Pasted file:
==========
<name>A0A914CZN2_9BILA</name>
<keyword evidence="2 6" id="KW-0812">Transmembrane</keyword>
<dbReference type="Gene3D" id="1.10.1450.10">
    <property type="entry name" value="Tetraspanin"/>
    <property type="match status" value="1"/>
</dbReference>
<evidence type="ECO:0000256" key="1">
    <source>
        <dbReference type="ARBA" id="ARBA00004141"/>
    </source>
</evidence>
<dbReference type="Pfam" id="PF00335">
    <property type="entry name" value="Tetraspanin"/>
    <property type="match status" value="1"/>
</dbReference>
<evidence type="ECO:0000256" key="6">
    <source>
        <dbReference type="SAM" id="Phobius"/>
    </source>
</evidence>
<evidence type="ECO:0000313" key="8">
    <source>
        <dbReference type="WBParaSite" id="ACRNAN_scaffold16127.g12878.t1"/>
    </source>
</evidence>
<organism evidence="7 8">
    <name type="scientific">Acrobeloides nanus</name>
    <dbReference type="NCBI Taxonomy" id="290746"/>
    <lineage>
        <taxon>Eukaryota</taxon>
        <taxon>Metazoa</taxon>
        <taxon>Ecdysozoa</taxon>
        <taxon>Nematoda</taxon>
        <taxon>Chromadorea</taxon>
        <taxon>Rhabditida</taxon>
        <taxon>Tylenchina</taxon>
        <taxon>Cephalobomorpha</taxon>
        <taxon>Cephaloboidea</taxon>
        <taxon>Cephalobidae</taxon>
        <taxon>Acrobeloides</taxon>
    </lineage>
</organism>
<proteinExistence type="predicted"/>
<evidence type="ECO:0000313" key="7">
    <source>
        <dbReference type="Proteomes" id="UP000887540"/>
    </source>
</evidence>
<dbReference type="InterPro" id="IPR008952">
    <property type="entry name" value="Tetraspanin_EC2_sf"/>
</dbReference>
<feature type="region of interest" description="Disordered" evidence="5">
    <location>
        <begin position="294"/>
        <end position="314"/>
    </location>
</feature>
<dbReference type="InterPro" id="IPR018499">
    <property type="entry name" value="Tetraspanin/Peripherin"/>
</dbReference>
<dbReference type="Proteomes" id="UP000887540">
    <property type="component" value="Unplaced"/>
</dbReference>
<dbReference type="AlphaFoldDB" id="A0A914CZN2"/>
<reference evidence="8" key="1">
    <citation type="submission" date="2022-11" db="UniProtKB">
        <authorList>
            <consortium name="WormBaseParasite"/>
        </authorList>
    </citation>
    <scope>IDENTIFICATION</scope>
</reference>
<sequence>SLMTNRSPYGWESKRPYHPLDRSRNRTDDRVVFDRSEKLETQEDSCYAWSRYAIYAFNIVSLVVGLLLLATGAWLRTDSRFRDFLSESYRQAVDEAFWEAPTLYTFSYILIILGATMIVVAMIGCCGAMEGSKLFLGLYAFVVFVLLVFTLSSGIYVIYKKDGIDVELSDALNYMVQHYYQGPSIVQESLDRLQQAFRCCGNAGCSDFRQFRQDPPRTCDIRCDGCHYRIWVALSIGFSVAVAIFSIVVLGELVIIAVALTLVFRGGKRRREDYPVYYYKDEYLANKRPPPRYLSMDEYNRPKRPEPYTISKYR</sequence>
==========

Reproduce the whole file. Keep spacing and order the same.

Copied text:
<name>A0A914CZN2_9BILA</name>
<keyword evidence="2 6" id="KW-0812">Transmembrane</keyword>
<dbReference type="Gene3D" id="1.10.1450.10">
    <property type="entry name" value="Tetraspanin"/>
    <property type="match status" value="1"/>
</dbReference>
<evidence type="ECO:0000256" key="1">
    <source>
        <dbReference type="ARBA" id="ARBA00004141"/>
    </source>
</evidence>
<dbReference type="Pfam" id="PF00335">
    <property type="entry name" value="Tetraspanin"/>
    <property type="match status" value="1"/>
</dbReference>
<evidence type="ECO:0000256" key="6">
    <source>
        <dbReference type="SAM" id="Phobius"/>
    </source>
</evidence>
<evidence type="ECO:0000313" key="8">
    <source>
        <dbReference type="WBParaSite" id="ACRNAN_scaffold16127.g12878.t1"/>
    </source>
</evidence>
<organism evidence="7 8">
    <name type="scientific">Acrobeloides nanus</name>
    <dbReference type="NCBI Taxonomy" id="290746"/>
    <lineage>
        <taxon>Eukaryota</taxon>
        <taxon>Metazoa</taxon>
        <taxon>Ecdysozoa</taxon>
        <taxon>Nematoda</taxon>
        <taxon>Chromadorea</taxon>
        <taxon>Rhabditida</taxon>
        <taxon>Tylenchina</taxon>
        <taxon>Cephalobomorpha</taxon>
        <taxon>Cephaloboidea</taxon>
        <taxon>Cephalobidae</taxon>
        <taxon>Acrobeloides</taxon>
    </lineage>
</organism>
<proteinExistence type="predicted"/>
<evidence type="ECO:0000313" key="7">
    <source>
        <dbReference type="Proteomes" id="UP000887540"/>
    </source>
</evidence>
<dbReference type="InterPro" id="IPR008952">
    <property type="entry name" value="Tetraspanin_EC2_sf"/>
</dbReference>
<feature type="region of interest" description="Disordered" evidence="5">
    <location>
        <begin position="294"/>
        <end position="314"/>
    </location>
</feature>
<dbReference type="InterPro" id="IPR018499">
    <property type="entry name" value="Tetraspanin/Peripherin"/>
</dbReference>
<dbReference type="Proteomes" id="UP000887540">
    <property type="component" value="Unplaced"/>
</dbReference>
<dbReference type="AlphaFoldDB" id="A0A914CZN2"/>
<reference evidence="8" key="1">
    <citation type="submission" date="2022-11" db="UniProtKB">
        <authorList>
            <consortium name="WormBaseParasite"/>
        </authorList>
    </citation>
    <scope>IDENTIFICATION</scope>
</reference>
<sequence>SLMTNRSPYGWESKRPYHPLDRSRNRTDDRVVFDRSEKLETQEDSCYAWSRYAIYAFNIVSLVVGLLLLATGAWLRTDSRFRDFLSESYRQAVDEAFWEAPTLYTFSYILIILGATMIVVAMIGCCGAMEGSKLFLGLYAFVVFVLLVFTLSSGIYVIYKKDGIDVELSDALNYMVQHYYQGPSIVQESLDRLQQAFRCCGNAGCSDFRQFRQDPPRTCDIRCDGCHYRIWVALSIGFSVAVAIFSIVVLGELVIIAVALTLVFRGGKRRREDYPVYYYKDEYLANKRPPPRYLSMDEYNRPKRPEPYTISKYR</sequence>